DWIH Tokyo presents Coffee Talk #2
The labor market and the way people work has changed significantly several times since the time of industrialization. Which role new technologies play in relation to the future change of work was discussed in the second edition of the “DWIH Coffee Talk” on April 6, 2021.
Together with members from three other Japanese-German research networks of the “The Future of Work” campaign, Professor Dr. Nils Madeja from DIGIMARI project participated in the event.
Professor Dr. Nils Madeja stated that, on the one hand, new technologies will possibly replace human work in many areas, but on the other hand there will still be fields of work that can only be effectively carried out by humans. At the same time, this development also creates entirely new areas of work for people. He also explained that traditional production companies not only use new technologies to optimize their existing business model, but that new business models are being developed in the course of the digital transformation that enable companies to react faster and be more agile.
Mr. Tetsuya Sasaki from the research project MEJOIN emphasized that the mentioned change of business models is important for small and medium-sized enterprises (SMEs) in Japan. Especially so because their effectiveness is significantly low in comparison to big companies. In order to increase the effectiveness, it is essential to change the business models of SMEs with the help of new technologies. In order to secure the long-term existence of these companies, it is therefore not sufficient if SMEs only produce conventional goods. Instead, it is key that companies offer an added value through the use of technologies.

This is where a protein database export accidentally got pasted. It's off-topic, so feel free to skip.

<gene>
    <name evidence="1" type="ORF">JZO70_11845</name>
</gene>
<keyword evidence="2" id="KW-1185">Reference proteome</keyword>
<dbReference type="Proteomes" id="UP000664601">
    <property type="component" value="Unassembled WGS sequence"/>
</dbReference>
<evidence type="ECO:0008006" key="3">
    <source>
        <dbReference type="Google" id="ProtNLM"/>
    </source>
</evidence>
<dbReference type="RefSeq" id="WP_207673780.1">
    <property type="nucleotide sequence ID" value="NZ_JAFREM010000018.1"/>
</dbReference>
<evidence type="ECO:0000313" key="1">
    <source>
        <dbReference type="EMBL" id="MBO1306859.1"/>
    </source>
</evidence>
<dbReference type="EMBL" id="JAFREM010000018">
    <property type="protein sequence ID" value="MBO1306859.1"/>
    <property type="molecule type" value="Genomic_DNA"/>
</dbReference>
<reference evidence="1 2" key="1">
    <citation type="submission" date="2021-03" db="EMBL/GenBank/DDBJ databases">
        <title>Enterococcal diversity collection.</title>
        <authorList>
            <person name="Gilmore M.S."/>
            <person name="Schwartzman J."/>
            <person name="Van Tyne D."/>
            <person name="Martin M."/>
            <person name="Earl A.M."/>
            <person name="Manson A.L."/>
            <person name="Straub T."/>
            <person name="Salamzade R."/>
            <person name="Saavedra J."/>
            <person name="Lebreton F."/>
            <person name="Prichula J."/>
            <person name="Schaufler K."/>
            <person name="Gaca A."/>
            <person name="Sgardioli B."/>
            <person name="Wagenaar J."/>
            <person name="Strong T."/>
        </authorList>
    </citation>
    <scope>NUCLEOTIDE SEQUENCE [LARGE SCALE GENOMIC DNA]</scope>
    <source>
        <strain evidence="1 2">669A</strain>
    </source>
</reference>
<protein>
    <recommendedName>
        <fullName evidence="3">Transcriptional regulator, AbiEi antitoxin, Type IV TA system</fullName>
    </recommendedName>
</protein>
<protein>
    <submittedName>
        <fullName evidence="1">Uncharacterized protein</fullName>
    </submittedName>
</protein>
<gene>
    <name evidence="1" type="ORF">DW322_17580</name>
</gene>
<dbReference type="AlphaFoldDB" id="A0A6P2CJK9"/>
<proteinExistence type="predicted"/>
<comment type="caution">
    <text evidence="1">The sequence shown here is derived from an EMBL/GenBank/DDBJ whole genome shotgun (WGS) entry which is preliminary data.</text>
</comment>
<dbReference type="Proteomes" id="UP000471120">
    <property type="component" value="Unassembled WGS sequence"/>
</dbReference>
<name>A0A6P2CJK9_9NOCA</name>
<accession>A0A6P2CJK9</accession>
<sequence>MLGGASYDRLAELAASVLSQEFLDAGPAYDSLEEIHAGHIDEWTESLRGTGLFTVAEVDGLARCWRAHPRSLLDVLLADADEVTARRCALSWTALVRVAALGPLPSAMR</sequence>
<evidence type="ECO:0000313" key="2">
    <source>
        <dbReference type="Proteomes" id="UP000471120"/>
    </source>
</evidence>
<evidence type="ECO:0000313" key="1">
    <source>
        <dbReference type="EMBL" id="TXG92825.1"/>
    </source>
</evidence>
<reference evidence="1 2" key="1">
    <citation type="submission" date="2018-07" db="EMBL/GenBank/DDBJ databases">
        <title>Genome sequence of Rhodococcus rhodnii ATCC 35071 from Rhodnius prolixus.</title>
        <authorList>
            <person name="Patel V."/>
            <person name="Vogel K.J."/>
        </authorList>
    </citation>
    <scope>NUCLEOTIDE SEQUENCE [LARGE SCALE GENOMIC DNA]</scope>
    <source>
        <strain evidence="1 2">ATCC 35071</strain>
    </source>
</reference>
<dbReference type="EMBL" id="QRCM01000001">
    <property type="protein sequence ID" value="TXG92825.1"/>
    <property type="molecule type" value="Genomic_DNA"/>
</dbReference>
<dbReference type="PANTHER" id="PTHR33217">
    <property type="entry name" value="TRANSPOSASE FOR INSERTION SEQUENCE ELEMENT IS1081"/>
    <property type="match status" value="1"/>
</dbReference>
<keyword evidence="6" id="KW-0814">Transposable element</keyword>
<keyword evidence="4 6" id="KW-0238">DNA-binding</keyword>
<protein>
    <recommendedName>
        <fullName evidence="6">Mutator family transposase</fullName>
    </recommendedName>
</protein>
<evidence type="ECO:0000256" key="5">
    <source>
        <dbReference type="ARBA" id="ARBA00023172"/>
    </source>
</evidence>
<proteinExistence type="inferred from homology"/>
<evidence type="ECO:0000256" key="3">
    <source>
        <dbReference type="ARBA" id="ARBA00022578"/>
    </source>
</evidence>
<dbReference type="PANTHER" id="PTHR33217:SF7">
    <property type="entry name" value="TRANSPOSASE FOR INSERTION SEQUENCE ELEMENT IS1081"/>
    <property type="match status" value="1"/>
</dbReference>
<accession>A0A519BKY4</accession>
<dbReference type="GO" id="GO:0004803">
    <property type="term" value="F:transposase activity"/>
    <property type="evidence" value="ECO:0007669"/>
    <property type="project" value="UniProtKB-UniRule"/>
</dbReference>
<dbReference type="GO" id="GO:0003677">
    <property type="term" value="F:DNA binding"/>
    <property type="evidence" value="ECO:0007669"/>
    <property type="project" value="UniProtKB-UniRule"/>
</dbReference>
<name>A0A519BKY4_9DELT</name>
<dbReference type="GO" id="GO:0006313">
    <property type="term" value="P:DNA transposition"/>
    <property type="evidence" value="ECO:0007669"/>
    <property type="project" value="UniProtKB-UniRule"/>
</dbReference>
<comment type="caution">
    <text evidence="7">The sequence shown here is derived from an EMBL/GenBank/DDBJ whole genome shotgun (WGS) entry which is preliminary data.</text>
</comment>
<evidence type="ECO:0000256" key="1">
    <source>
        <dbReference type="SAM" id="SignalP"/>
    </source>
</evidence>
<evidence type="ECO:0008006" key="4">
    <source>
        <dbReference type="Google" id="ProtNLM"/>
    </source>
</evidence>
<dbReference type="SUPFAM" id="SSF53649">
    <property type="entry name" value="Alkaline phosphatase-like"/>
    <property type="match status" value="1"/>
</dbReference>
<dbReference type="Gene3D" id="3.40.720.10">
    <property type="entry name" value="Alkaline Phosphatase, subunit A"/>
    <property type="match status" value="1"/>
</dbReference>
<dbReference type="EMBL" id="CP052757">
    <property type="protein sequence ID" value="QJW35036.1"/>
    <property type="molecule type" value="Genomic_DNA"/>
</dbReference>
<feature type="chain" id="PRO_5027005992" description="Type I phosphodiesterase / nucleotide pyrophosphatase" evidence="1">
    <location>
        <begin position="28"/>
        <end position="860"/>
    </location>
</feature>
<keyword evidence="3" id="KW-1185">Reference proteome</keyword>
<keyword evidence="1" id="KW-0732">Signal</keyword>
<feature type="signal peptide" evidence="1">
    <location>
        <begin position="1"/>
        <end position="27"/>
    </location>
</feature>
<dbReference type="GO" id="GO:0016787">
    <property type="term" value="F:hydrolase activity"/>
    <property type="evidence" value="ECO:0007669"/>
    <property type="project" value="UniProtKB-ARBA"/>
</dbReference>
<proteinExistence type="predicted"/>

Mrs. Sabine Ganter-Richter of the GRANITE research project also made it clear that trusting and profound partnerships as well as international networks are important, too. The process of digitization represents a long-term, very demanding and, last but not least, a very cost-intensive challenge for companies. Partnerships between companies, research institutes and local administration in Germany and Japan help companies to master this challenge in the best possible way.
New technologies also open up radically new possibilities in the field of elderly care for example: Robots could provide better and more extensive care, whereby they would not replace the carers, but rather support them in their work, says Dr. Rainer Wieching from the PADERO research project. However, in order to be able to introduce and establish such technical innovations in elderly care or any other work environment, it is essential to directly involve the workers concerned in the process of digital transformation.
For further information, please visit the website of DWIH Tokyo:
“The Future of Work: New Technologies and the Workplace”
You can also watch the second edition of the DWIH Coffee Talk in it’s entirety on the DWIH Tokyo’s YouTube channel. Please enjoy!